There is an expression in some cultures: “When someone from your family dies they take a part of your soul with them to the grave.”
This event may affect not only our emotional side. On a physical level it may feel like we are missing a part of our body. It should also be considered in different contexts and circumstances. For example, in the African savannah this change might be seen as a strong, agile hunter being transformed into a vulnerable, hunted prey, unable to escape from the predator and whose hunting tool is no longer a weapon, but rather has become a flag of surrender.
But at what stage of our life can such a transition take place? This, we can never really predict. It is quite possible that we might undergo this harsh snap of change more than once during our lifetime. Meanwhile, our surroundings may stay the same.
When we have no critical disruptions in our lives, we tend to associate our day-to-day routine with a normal and harmless environment. It is like an African wilderness that looks as safe as a peaceful, familiar landscape. But only at a first glance. Regardless of the given circumstances, the buzzing danger of “being caught” is always present.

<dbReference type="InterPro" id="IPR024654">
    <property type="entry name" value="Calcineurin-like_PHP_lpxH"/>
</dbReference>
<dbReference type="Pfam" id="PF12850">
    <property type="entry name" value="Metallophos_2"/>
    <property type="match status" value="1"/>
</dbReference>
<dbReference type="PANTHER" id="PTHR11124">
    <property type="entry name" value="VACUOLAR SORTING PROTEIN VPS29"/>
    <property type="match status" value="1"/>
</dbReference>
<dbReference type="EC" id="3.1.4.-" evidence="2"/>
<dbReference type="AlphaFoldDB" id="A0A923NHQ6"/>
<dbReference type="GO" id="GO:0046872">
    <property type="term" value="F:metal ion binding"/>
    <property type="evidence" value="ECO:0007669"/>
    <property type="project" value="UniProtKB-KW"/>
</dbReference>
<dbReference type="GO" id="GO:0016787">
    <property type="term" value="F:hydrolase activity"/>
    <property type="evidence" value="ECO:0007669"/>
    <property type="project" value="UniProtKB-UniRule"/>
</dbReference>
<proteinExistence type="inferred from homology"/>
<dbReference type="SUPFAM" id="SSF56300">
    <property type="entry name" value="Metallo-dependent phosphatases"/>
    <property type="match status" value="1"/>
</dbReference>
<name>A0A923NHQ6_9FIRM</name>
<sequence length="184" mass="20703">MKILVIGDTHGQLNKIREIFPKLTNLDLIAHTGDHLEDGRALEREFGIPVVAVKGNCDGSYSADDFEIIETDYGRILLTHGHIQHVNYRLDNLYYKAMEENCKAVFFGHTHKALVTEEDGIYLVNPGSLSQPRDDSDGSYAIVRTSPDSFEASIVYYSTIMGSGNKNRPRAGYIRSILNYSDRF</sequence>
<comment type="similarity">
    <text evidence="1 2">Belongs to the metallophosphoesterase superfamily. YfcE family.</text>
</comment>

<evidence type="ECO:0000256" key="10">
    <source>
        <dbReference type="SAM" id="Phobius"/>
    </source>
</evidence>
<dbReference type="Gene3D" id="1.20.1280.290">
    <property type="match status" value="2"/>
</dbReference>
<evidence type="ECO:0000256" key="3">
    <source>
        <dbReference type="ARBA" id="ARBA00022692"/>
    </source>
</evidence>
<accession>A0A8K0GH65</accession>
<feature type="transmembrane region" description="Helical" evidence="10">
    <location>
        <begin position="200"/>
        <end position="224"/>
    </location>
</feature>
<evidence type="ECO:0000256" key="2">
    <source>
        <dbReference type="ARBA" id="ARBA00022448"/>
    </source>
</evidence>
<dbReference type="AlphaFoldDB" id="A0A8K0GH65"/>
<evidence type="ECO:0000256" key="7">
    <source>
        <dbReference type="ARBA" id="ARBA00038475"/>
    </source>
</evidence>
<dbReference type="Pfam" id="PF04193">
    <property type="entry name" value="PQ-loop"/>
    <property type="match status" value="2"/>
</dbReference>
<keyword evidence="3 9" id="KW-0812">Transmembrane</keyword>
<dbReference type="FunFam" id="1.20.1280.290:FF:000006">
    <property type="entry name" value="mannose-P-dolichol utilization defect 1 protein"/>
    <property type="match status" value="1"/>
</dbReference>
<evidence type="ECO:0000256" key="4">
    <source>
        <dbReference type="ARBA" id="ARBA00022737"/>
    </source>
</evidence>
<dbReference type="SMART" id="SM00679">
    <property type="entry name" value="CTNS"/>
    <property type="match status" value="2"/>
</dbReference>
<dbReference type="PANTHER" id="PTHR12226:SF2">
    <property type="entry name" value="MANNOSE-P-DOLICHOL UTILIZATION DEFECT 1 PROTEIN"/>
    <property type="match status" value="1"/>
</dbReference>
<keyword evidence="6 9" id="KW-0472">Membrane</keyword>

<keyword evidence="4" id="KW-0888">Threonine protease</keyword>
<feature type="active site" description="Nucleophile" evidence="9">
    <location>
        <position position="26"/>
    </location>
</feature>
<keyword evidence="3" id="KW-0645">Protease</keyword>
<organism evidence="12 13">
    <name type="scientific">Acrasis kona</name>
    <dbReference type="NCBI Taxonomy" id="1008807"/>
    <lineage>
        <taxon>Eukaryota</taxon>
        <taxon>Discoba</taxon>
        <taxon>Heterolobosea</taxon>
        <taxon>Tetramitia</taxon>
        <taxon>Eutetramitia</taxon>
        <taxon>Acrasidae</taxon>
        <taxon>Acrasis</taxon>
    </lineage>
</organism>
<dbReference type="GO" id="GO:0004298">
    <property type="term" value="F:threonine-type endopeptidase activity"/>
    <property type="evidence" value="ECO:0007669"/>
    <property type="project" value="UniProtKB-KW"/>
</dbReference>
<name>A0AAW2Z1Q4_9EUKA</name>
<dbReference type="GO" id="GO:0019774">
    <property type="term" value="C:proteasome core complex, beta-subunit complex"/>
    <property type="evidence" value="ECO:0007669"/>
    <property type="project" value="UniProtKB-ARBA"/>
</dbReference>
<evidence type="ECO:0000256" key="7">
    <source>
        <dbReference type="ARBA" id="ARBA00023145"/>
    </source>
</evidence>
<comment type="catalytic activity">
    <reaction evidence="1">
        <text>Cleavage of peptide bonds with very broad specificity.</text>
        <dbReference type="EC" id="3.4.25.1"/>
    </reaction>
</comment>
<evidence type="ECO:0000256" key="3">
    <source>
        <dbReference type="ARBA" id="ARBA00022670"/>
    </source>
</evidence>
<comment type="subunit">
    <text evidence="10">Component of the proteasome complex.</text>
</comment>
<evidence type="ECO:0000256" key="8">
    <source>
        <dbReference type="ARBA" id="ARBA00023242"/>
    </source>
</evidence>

© 2020 Mikhail Porollo
Two-channel video (8.18 min on a loop) projection slideshow on two screens accompanied by traditional Zulu songs playing via loud speakers in the exhibition space.
Elements of the installation:
To watch the clips as in the installation slideshow
please start both videos with a delay of few seconds.
...“We are dying young – not having finished our lives”....
...“We went to hunt the impala, but it ran into the bush and disappeared.”...
...“Where is your friend? I will wait until he comes back.”...
...“You mustn’t kill me. I’ve been sent by those, I am staying with: I am only the messenger.”...
...“The baby is crying in the dark mountains – no one is looking after the baby.”...